Keeping the legacy alive
Val Haraszthy ponders the past outside a reconstruction of the Pompeian villa erected by Count Haraszthy.
If your family’s in the wine business, and you grow up as a cellar rat, and wine is a part of everyday life, when
do you start drinking it?
Ask Val Haraszthy.
“When I was 12 or 13, my dad caught Paul Fairweather and me stealing from the wine cellar. We wanted to see what it’s like to get drunk. Dad said, ‘OK, then open it up and let’s see.’ Of course we couldn’t get it open…had no idea it was so complicated. You really had to be serious about getting
to the product.
“Dad got a corkscrew and showed us how to open a bottle of wine, then poured three glasses of Buena Vista burgundy. ‘Boys, tell me the second you notice when you feel a little different. But first, look at it. Smell it. Does it smell bad?’
“We told him no, it didn’t. It smelled pretty good. He pointed out the meniscus (the curve at the top surface of the wine in a glass) and talked about aging. ‘Now you can taste it. Now we’re going to do some drinking.’ He got out some soda crackers and cheese.
“Hey, Dad, I’m kinda getting it, I think.”
“How do you feel?”
“I feel great, but it’s not like I thought it would be.”
“If you go on and get drunk, that’s OK. But you’re not going to feel any better than you do right at this minute.”
“And that,” says Vallejo Haraszthy, the direct descendant of the two biggest names in the history of Sonoma, “is how I learned to drink wine. Sure, I’ve been ‘drunk’ since then, but he was right: it doesn’t get any better than that moment.”
Val Haraszthy’s great-great grandfathers were General Mariano Vallejo and Agoston Haraszthy. General Vallejo founded Sonoma in 1834, and Haraszthy, a Hungarian nobleman, established Buena Vista Winery and launched the state’s commercial wine business.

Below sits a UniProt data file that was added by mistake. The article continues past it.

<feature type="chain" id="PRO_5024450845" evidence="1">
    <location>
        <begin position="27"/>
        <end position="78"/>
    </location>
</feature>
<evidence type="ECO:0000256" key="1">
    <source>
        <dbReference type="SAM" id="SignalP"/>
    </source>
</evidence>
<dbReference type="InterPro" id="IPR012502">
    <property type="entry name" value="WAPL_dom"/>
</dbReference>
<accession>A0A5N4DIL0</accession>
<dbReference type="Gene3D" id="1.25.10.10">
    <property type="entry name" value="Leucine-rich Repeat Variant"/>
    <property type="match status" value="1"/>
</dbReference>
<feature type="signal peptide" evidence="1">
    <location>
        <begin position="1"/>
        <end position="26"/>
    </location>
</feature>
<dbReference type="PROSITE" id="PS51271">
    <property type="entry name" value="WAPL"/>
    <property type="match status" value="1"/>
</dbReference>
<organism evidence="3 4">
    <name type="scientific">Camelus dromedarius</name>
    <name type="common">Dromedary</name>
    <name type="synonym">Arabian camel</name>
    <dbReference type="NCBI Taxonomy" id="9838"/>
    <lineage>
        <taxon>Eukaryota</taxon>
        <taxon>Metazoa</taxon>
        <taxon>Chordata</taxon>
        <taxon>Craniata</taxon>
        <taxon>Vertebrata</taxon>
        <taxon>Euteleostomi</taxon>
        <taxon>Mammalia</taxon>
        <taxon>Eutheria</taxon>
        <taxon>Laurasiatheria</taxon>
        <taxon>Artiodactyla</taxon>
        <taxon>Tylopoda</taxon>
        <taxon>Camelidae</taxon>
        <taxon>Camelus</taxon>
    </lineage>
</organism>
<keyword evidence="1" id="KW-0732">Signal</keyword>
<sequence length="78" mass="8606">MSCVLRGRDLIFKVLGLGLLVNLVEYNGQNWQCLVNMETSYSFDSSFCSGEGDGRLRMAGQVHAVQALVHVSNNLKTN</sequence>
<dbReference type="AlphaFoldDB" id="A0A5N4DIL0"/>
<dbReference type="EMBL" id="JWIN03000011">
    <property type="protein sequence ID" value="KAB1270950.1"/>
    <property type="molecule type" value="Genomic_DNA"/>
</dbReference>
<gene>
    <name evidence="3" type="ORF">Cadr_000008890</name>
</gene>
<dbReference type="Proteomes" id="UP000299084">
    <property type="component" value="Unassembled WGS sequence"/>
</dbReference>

Val has worked in every aspect of that business, coming full circle to create
Haraszthy Family Cellars. A nicer guy in the Valley is hard to find, and no one is more enthusiastic about zinfandel.
“It’s the universal wine for food. It’s versatile and goes with everything, with a perfect balance of cherry and blackberry.”
Most people, Val Haraszthy knows, can’t get past the initial romance. They see the vineyard and a bottle and a couple of barrels and think, “How cool is it that you’re a winemaker!” They don’t see the long hours, the competition, the challenge of getting the wine from the vineyard to the table. So he trots out the old joke: “How do you make a small fortune in the wine business? Start with a big one.”
But that doesn’t stop Haraszthy from living and working his belief—passed down from the men whose names he carries, that “wine is the most artful expression of agriculture.”
Pick up a bottle of his wine and the first thing that strikes you is the imposing creature on the Haraszthy Family Cellars label.
“I went through the Wines and Vines directory: nothing appealed to us. We knew we didn’t want a creek, ridge, or a vineyard beauty shot. We knew exactly what we didn’t want. We did want a look that
attracted people who make wine a part of their everyday lives—like Generation X-ers and others—and I knew I’d know it was right when I saw it.”
One day he glimpsed an illustration of a dragon on his son Kyle’s skateboard. It was beyond the usual ‘critter’ drawing. It was fierce and wild. So he tracked down the artist.
“Have you ever done a wine label?” Val Haraszthy asked.
“Ooooooh! Not yet!” said J.J. Rudisill, a Brooklyn artist and illustrator whose fame has since grown. Rudisill nailed the perfect image of Haraszthy Family Cellars, an enormous grizzly bear with an air of superior sophistication delicately holding a zinfandel grape between first and thumb claw.
Curious kids may still sneak into Haraszthy’s cellar, but they’ll have to contend with a fierce bruin when they do.
From the 2012 Fall issue of SONOMA